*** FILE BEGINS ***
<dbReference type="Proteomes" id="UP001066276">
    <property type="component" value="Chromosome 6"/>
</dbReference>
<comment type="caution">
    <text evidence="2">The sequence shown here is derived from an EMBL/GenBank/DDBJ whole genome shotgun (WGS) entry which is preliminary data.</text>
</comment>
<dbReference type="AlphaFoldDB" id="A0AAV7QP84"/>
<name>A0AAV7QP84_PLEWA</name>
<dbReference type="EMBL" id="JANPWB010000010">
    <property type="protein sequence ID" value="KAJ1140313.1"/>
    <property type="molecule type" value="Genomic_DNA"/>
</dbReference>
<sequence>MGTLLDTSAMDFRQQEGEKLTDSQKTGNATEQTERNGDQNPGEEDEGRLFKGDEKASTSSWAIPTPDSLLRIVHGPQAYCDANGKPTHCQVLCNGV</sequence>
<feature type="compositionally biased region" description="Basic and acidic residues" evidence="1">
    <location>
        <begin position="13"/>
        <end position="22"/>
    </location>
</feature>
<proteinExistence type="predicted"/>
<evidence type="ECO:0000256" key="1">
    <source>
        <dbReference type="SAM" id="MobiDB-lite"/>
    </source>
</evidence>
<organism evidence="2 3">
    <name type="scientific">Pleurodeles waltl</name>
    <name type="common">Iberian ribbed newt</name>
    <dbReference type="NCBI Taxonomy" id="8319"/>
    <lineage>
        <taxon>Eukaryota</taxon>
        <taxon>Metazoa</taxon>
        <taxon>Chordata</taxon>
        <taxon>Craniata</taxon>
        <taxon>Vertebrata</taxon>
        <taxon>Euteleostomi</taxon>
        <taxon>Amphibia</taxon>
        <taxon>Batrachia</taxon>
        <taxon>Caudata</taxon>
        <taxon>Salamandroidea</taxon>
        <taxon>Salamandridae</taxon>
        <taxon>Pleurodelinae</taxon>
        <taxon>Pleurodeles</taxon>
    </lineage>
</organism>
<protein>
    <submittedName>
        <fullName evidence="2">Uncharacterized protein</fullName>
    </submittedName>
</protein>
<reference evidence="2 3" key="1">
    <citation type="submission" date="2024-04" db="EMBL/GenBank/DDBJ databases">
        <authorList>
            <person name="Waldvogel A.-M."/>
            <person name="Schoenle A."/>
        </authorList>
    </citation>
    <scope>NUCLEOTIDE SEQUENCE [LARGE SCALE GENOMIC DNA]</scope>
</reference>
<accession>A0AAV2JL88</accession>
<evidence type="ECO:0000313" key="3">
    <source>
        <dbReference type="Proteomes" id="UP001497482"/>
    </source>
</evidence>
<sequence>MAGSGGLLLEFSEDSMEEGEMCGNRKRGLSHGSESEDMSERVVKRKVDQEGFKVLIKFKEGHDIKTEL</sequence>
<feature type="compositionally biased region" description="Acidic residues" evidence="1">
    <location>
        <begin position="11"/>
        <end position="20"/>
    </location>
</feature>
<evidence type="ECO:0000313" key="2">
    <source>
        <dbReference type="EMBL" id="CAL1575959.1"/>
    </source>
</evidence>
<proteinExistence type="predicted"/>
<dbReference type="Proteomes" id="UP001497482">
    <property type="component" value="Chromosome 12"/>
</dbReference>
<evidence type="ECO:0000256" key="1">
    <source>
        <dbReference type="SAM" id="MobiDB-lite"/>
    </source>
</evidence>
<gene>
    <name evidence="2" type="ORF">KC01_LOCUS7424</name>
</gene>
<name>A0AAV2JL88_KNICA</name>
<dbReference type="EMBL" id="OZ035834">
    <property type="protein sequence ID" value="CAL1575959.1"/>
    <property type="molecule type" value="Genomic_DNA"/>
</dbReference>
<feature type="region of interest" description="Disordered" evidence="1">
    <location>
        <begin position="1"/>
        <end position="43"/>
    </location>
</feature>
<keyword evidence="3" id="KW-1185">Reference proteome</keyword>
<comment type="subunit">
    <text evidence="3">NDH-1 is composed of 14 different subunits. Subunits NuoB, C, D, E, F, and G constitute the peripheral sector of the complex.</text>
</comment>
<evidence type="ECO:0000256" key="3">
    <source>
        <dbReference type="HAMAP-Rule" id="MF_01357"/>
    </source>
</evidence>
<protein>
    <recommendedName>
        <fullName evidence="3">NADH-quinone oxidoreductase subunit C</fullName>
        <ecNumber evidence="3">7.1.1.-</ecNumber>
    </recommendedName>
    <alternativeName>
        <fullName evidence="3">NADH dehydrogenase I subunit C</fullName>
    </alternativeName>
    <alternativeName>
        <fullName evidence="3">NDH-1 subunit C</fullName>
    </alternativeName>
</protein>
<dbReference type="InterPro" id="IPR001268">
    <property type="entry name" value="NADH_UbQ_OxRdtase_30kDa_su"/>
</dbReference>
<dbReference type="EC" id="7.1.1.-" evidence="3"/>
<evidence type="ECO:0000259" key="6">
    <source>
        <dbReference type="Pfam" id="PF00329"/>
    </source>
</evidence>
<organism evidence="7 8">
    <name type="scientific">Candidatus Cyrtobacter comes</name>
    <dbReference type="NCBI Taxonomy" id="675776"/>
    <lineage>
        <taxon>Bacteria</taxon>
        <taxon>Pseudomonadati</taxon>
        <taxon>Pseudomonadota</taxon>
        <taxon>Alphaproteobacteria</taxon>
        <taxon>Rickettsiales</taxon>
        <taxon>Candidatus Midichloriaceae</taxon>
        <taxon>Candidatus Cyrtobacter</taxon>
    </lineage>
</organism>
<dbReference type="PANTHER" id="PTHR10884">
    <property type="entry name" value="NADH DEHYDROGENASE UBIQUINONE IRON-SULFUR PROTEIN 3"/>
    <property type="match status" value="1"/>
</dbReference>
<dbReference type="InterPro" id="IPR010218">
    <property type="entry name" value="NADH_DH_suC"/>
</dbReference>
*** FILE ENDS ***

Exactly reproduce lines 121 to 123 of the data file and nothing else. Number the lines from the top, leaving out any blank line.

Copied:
</protein>
<dbReference type="InterPro" id="IPR001268">
    <property type="entry name" value="NADH_UbQ_OxRdtase_30kDa_su"/>